Word Knowledge (WK), Paragraph Comprehension (PC), Arithmetic Reasoning (AR), and Mathematics Knowledge (MK). Scores on the AFQT are used to determine your eligibility for enlistment in the Army, Navy, Air Force, or Marine Corps. The other six test scores on the ASVAB tests are used to determine the best job for you in the military as your grades will demonstrate knowledge, skill, and interest in certain subjects and tasks. 
Air Force recruits must score at least 36 points the 99-point ASVAB. The overall ASVAB score is known as the AFQT score, or Armed Forces Qualification Test score. Exceptions may be made, however, for a handful of high school graduates who can score as low as 31. The vast majority, some 70 percent, of those accepted for an Air Force enlistment achieve a score of 50 or above.
Don’t be fooled by the appearance of the low numbers, the algorithm that computes the AFQT is very sophisticated. Just because your ASVAB score is 40 doesn’t mean that you only got 40% of the questions correct, it could simply mean that you lack strength in one area, but succeed with high praise in another. Your ASVAB score is only a means by which you are categorized for available positions; it is by no means a measure of intelligence. says of ASVAB/PiCAT testing, “The ASVAB is usually given in schools by test administrators from the federal government. Schools determine where and when the ASVAB will be given. See your academic advisor for more information. If you’re not currently in school, contact your local recruiter.” Test administration and scheduling procedures are handled differently by each branch of the military.
Kaplan ASVAB Premier is our best overall and best value prep book on our list of the top ASVAB preparation guides. One major strong suit about Kaplan's is that it has a gargantuan amount of practice problems. With over 1,800 practice problems and 6 full-length practice tests, you should never run out of questions to practice with. This repetition will really prepare you for exam day.
5. A It is reasonable to conclude that the author mentioned Cindy because it would strengthen the argument that birth order affects personality traits. The passage states that oldest children are more responsible and perform better in school. Since Cindy was on the Dean’s list (good academic performance) and did her chores as a child (a sign of responsibility), it is reasonable to assume that Cindy was an oldest child.
McGraw-Hill’s ASVAB, 3rd Edition: Strategies + 4 Practice Tests. A final option is this ASVAB study guide from McGraw-Hill. The author of this book used to work for the Department of Defense in their ASVAB career program, so she definitely has the inside track on test prep. Includes comprehensive topic reviews, four complete practice tests, and test-taking strategies. And remember, you will take the same test whether you are planning to join the Army, Navy, Air Force, Marine Corps, or Coast Guard.
Though you may be intimidated by studying 5-7 nights a week, remember that this is only for a few months. The investment you make now in yourself can have great rewards - IF you put in the time! Just be honest with yourself, find out what you need to work on the most, and stick with your schedule! You may also want to set goals, such as "I want to take a practice test and score 80% or better on it within a month." However you choose to study, be consistent, be confident, and you will be successful!
The Kaplan guide has everything I needed to prepare myself for the exam. The book was a great help for refreshing my memory in math and English for the test. Timing yourself on the practice tests is also a great way to make sure you are ahead of the game and never worry about time in the actual test. This is one of the best study guides I have ever seen or used but be prepared to spend time doing the work. As I said it will take hours to go through the material and learn what you need. I believed this book had a direct result in scoring an AFQT of 99. Excellent Book!
In the 1950s, the military adopted a single exam known as the Armed Forces Qualification Test (AFQT). Used as a screening tool, the AFQT measured a recruit’s ability to absorb military training and their future potential. It was supplemented by service-specific battery tests for the purposes of MOS classification. In 1972, the Department of Defense determined that all services should use one exam for screening and assigning individuals to an MOS. The AFQT was phased out over a two-year period in favor of the current Armed Services Vocational Aptitude Battery (ASVAB) test.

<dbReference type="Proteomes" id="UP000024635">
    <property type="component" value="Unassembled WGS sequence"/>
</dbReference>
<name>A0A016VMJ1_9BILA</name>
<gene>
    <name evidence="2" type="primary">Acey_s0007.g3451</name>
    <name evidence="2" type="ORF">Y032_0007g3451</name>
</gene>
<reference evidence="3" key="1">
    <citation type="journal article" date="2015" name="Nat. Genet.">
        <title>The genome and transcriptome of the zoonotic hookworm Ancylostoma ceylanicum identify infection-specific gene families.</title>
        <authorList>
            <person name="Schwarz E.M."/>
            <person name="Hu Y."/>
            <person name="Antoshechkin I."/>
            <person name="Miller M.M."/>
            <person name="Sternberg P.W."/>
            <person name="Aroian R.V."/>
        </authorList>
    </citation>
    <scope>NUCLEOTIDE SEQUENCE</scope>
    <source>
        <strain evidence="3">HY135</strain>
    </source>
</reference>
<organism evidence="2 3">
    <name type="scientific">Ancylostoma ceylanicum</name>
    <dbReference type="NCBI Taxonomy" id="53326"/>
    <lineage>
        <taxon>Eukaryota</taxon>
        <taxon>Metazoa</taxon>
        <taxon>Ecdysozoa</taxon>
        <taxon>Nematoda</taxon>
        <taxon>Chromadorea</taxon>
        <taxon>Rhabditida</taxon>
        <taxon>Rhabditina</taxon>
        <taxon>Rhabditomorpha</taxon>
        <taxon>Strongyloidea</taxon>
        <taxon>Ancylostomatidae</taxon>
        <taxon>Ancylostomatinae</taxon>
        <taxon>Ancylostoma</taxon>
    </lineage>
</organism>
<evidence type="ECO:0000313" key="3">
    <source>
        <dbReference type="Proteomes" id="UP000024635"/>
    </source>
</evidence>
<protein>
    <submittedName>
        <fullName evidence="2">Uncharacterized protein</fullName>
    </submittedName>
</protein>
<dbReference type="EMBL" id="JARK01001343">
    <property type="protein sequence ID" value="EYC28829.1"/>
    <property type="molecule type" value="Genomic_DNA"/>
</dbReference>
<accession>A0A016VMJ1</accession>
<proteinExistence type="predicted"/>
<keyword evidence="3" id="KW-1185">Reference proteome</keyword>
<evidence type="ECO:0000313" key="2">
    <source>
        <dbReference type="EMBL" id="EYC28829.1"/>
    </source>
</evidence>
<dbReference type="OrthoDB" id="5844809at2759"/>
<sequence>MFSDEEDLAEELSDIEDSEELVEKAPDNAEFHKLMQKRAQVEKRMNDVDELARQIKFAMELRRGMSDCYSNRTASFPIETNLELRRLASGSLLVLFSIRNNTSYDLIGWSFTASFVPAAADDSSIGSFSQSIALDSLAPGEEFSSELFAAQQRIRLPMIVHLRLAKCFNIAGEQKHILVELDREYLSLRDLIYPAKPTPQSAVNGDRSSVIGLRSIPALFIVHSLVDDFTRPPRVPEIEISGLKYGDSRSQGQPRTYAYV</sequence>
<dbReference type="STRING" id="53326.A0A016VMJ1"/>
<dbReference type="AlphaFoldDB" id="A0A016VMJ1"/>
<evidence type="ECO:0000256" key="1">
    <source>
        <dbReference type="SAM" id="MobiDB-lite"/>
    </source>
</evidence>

It had sections on the mechanical portion of the ASVAB that were very helpful as well as Mathematical practices that served as a great refresher for me. The strategies were also very helpful and gave me confidence going into the test. After going through the book and taking the practice exams, I feel I was well prepared for the ASVAB test. My score almost doubled from my previous attempt at the test after using this guide.

The adaptive test is exactly what it sounds like, a test that adapts to the test taker. Questions in each section range in difficulty, and based on the test taker’s answers, the question types and difficulties adjust with each answer. This type of test allows for a greater level of accuracy in evaluating a prospect’s abilities. For the most part, correct answers beget more difficult questions while wrong answers will reduce the difficulty of proceeding questions.

Don’t be fooled by the appearance of the low numbers, the algorithm that computes the AFQT is very sophisticated. Just because your ASVAB score is 40 doesn’t mean that you only got 40% of the questions correct, it could simply mean that you lack strength in one area, but succeed with high praise in another. Your ASVAB score is only a means by which you are categorized for available positions; it is by no means a measure of intelligence.
CliffNotes has a pre-test and post-test for every section in the book including numerous practice problems for each type of math question. By the time you finish this book, you will have covered hundreds of math problems including some of the most common problems found on standardized tests. Although this book was not written exclusively for the ASTB many of the questions found
AFQT scores are reported as percentiles between 1-99. An AFQT percentile score indicates the percentage of examinees in a reference group that scored at or below that particular score. For current AFQT scores, the reference group is a sample of 18 to 23 year old youth who took the ASVAB as part of a national study conducted in 1997. Thus, an AFQT score of 95 indicates that the examinee scored as well as or better than 95% of the nationally-representative sample of 18 to 23 year olds. An AFQT score of 60 indicates that the examinee scored as well as or better than 60% of the nationally-representative sample.

Mathematics Knowledge tests the ability to solve problems by applying knowledge of mathematical concepts and applications. The problems focus on concepts and algorithms, and involve number theory, numeration, algebraic operations and equations, geometry, measurement and probability. Mathematics Knowledge is one factor that characterizes mathematics comprehension; it also assesses logical thinking.